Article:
Bad Luck Good Luck Future Ex- Today™s
Prob: 1/2 1/2 pected Value Present Value

Project FM $60 $160 $110 $100


Capital Structure LD: Bond with Face Value FV=$55
Bond(FV=$55) DT $55 $55 $55 $50
Equity EQ $5 $105 $55 $50


Capital Structure MD: Bond with Face Value FV=$94 and $10 Deadweight Costs
Distress
$60 ’$10 $77 ’$5 $70 ’$4.55
Bond(FV=$94) DT $94
= $50 $94 =$72 =$65.46


Equity EQ $0 $66 $33 $30

The cost of capital in this example is 10% for all securities, which is equivalent to assuming risk-neutrality.



A ¬rm that has debt in its capital structure is more likely to experience ¬nancial distress or
Let™s rework the perfect
markets example from even go bankrupt. Table 23.3 shows how such ¬nancial distress can matter. If the ¬rm has
Table 21.1.
little debt, as in capital structure LD with its face value of $55, the ¬rm can always fully meet
its debt obligations. Consequently, we assume that it will not experience ¬nancial distress, and
our LD scenario still matches our perfect world from Table 21.1. However, if the ¬rm has much
debt, as in capital structure MD with its face value of $94, the ¬rm may not pay creditors all it
has promised. If the world were perfect, as it had been in Table 21.1, this bankruptcy condition
would merely change the payo¬ pattern. Everyone (including bondholders) would have known
that the ¬rm would be transferred to bondholders who would liquidate a full $60. The ¬rm
value would not be impacted by the ¬nancial distress and would therefore still be $100.
However, bankruptcy matters if we introduce deadweight losses”such as legal fees”that are
MD is worse than LD, so
a debt increase can triggered in ¬nancial distress. In the lower part of Table 23.3, we assume that these deadweight
lower the ¬rm value
bankruptcy costs amount to $10. How does this matter?
today. Distress per se is
not the problem ”
deadweight costs in • If you choose LD, you would borrow $50 and promise $55. Your cost of capital would be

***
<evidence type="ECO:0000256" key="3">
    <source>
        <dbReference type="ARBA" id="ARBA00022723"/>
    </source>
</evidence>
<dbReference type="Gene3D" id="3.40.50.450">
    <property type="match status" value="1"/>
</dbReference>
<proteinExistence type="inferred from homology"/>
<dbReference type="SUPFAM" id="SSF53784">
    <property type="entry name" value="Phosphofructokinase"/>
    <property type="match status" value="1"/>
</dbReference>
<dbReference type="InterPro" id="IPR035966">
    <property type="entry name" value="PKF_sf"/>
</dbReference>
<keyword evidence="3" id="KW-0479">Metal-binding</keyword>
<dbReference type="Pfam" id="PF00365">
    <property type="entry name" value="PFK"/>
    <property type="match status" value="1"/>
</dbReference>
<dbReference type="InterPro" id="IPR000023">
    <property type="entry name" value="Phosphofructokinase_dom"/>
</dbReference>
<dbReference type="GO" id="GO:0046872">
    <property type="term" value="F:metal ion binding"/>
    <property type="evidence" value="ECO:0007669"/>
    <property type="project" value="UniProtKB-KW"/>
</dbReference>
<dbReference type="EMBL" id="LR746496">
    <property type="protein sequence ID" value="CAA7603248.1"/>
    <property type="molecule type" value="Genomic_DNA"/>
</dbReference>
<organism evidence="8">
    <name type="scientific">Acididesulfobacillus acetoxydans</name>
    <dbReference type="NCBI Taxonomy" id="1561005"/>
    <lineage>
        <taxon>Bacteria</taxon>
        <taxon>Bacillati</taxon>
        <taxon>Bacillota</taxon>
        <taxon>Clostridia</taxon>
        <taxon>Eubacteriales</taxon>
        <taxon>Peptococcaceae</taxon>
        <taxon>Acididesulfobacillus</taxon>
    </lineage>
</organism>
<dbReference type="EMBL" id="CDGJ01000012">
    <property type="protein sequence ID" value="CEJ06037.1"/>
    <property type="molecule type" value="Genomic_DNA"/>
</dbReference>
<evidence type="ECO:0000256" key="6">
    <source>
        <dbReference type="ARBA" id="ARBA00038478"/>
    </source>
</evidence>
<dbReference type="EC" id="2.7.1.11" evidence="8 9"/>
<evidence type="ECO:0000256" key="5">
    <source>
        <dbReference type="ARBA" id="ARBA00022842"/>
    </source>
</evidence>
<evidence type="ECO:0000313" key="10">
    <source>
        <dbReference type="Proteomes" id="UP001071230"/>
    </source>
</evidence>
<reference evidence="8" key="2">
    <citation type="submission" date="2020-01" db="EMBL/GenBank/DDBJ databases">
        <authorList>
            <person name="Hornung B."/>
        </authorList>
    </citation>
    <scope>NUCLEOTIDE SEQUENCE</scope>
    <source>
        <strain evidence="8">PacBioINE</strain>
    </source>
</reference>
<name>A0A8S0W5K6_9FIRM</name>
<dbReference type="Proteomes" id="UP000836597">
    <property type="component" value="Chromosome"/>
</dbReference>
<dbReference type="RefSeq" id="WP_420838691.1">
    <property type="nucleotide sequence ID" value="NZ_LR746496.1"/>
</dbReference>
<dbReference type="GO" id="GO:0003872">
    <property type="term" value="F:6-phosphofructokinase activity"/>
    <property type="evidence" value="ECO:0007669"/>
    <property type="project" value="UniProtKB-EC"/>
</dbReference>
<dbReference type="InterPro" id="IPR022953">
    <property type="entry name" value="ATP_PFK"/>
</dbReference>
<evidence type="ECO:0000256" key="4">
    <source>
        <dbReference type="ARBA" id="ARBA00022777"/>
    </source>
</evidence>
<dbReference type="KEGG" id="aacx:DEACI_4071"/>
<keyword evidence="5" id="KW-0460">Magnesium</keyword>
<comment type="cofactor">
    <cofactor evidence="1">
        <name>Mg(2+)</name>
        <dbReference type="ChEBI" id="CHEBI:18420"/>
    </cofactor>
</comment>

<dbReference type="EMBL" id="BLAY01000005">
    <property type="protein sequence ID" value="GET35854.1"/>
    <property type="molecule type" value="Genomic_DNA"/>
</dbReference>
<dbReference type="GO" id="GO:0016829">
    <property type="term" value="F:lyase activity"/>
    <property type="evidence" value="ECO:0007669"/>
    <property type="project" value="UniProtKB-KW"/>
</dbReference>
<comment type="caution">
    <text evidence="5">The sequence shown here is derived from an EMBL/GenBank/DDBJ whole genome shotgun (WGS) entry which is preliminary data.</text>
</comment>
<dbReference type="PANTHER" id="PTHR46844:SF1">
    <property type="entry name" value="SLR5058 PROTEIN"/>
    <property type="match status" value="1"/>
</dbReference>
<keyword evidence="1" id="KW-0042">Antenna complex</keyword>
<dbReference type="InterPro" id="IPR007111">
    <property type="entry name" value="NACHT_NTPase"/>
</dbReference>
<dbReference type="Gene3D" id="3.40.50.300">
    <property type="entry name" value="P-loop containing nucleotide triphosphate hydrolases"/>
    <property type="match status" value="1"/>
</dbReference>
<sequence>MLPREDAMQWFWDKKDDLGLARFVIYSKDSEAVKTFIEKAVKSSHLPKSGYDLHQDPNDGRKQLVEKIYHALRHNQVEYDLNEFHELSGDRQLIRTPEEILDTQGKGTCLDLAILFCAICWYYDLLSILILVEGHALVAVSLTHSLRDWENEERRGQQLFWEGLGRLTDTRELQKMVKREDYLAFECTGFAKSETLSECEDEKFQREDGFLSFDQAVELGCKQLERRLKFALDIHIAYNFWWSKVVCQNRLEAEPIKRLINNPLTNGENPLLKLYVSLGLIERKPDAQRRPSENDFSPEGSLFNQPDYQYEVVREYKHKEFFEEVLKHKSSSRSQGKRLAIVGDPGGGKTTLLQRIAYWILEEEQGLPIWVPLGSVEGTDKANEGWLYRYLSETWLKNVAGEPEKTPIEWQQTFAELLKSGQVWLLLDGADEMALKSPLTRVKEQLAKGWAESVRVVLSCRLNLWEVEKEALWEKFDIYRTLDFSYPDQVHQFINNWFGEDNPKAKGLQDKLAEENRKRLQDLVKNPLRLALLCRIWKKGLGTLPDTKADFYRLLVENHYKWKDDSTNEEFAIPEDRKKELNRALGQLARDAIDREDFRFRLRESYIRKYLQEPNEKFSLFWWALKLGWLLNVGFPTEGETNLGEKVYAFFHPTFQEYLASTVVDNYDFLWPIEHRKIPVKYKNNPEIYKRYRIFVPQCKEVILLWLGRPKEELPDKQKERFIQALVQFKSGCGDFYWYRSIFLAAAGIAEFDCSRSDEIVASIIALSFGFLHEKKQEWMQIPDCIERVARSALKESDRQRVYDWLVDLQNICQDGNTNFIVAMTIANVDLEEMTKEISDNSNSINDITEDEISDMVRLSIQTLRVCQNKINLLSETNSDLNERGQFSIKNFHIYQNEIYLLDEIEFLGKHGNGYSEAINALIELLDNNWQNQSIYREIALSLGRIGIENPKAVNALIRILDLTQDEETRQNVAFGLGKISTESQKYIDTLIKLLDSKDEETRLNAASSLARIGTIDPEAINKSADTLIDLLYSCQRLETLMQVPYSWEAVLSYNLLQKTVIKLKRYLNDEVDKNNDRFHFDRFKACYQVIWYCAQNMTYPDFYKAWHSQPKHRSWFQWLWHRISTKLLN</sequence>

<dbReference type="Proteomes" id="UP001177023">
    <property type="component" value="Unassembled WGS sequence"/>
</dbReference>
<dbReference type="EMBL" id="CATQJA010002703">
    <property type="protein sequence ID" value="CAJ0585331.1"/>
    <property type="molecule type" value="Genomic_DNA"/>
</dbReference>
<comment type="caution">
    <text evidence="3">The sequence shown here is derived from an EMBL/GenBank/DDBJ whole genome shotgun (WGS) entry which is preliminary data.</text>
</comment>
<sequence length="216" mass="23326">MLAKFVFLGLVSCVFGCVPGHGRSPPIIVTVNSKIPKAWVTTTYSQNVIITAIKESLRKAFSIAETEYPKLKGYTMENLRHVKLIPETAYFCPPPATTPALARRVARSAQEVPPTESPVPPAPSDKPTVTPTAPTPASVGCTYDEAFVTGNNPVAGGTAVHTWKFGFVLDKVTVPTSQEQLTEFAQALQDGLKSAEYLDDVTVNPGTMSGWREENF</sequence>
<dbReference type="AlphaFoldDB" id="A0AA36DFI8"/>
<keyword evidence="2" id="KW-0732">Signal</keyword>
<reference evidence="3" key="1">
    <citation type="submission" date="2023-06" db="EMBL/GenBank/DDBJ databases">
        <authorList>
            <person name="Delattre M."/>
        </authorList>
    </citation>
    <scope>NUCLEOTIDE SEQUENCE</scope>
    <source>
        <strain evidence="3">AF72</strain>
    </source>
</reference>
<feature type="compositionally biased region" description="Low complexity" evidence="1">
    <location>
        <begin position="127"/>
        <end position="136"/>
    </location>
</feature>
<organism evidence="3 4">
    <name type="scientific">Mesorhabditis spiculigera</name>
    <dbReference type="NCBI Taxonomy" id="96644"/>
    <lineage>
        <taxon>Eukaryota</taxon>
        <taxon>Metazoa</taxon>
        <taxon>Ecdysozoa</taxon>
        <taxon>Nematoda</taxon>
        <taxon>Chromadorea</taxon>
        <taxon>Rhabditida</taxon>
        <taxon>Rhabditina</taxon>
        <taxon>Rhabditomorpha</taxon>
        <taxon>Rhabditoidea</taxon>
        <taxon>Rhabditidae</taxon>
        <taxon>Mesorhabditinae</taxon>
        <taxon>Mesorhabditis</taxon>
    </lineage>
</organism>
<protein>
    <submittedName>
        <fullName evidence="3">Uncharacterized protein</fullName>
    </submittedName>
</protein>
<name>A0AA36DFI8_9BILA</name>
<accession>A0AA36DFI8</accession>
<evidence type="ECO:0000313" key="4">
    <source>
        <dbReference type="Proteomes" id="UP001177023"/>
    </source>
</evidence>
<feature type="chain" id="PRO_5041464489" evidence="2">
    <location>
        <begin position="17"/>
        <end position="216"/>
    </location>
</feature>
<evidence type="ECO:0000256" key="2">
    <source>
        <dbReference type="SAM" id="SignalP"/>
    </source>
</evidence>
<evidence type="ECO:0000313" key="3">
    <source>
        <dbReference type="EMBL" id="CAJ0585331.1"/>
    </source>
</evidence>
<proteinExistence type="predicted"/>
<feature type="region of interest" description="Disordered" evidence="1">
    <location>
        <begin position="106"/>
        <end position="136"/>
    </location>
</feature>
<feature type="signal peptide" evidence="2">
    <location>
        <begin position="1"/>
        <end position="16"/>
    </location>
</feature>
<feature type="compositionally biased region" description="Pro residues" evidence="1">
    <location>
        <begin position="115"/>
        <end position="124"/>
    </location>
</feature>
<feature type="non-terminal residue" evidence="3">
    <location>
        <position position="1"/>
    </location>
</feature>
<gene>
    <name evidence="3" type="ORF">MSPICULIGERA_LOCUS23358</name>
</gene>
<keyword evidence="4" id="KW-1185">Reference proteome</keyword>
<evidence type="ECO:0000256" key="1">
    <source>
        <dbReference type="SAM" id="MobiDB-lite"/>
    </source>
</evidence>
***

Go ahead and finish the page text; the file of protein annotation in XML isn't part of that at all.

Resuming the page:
¬nancial distress are!
10%. Your ¬rm value would be $100 today.
• If you choose MD, you would borrow $65.46 and promise $94, for an interest rate of
43.6%. The expected rate of return to creditors would not change”it would still be 10%.
¬le=caprest.tex: RP
593
Section 23·2. Operating Policy Distortions: Behavior in Bad Times (Financial Distress).

(Every investment has to o¬er 10% in our risk-neutral world). However, the deadweight
bankruptcy cost increases your cost of capital. You are giving up $60 or $94”for an
expected value of $77”in exchange for a payment of $65.46. Your cost of capital would
have increased from 10% to 17.6%! Thus, you could sell your ¬rm only for $95.46, not for
$100.

From your perspective, capital structure MD is worse than capital structure LD, in which the
¬rm could never go bankrupt. The important insight with respect to bankruptcy is that it is not
bankruptcy per se that is the problem, but only the deadweight losses in and around ¬nancial
distress that matter.
Who ultimately bears the cost of bankruptcy”you or creditors? It would be you, because Ceteris paribus, you can
increase value today if
creditors demand fair compensation upfront. So think about how you want to structure your
you reduce future
¬rm if you face both tax and bankruptcy losses. You should now try to reduce not only the expected ¬nancial
deadweight loss from taxes, but also the deadweight loss from ¬nancial distress: distress costs”direct
and indirect. Capital
structures with less debt
• Too little debt, and you lose too much in taxes. can do this.

• Too much debt, and you lose too much in bankruptcy costs.

Therefore, an interior amount of debt will maximize the value of your ¬rm today.
The rest of this section describes the various forms of deadweight losses in ¬nancial distress” Forms of distress costs
to be discussed.
and it is not just the legal fees if bankruptcy were to occur. It could be that you would spend
money prior to formal bankruptcy to avoid worse, or that the fear of bankruptcy will prevent
you from taking a positive NPV project if you are su¬ciently close to bankruptcy (though not
there yet). Indeed, you can think of anything that would distort your choices as a cost. If a
particular capital structure induces you to deviate from the optimal set of projects and behavior
in the future, the resulting reduction in future cash ¬‚ows reduces your ¬rm™s value. It would
be a cost arising from this capital structure. (These are often called indirect bankruptcy costs,
because they are not direct cash outlays. They can occur even before formal bankruptcy.) But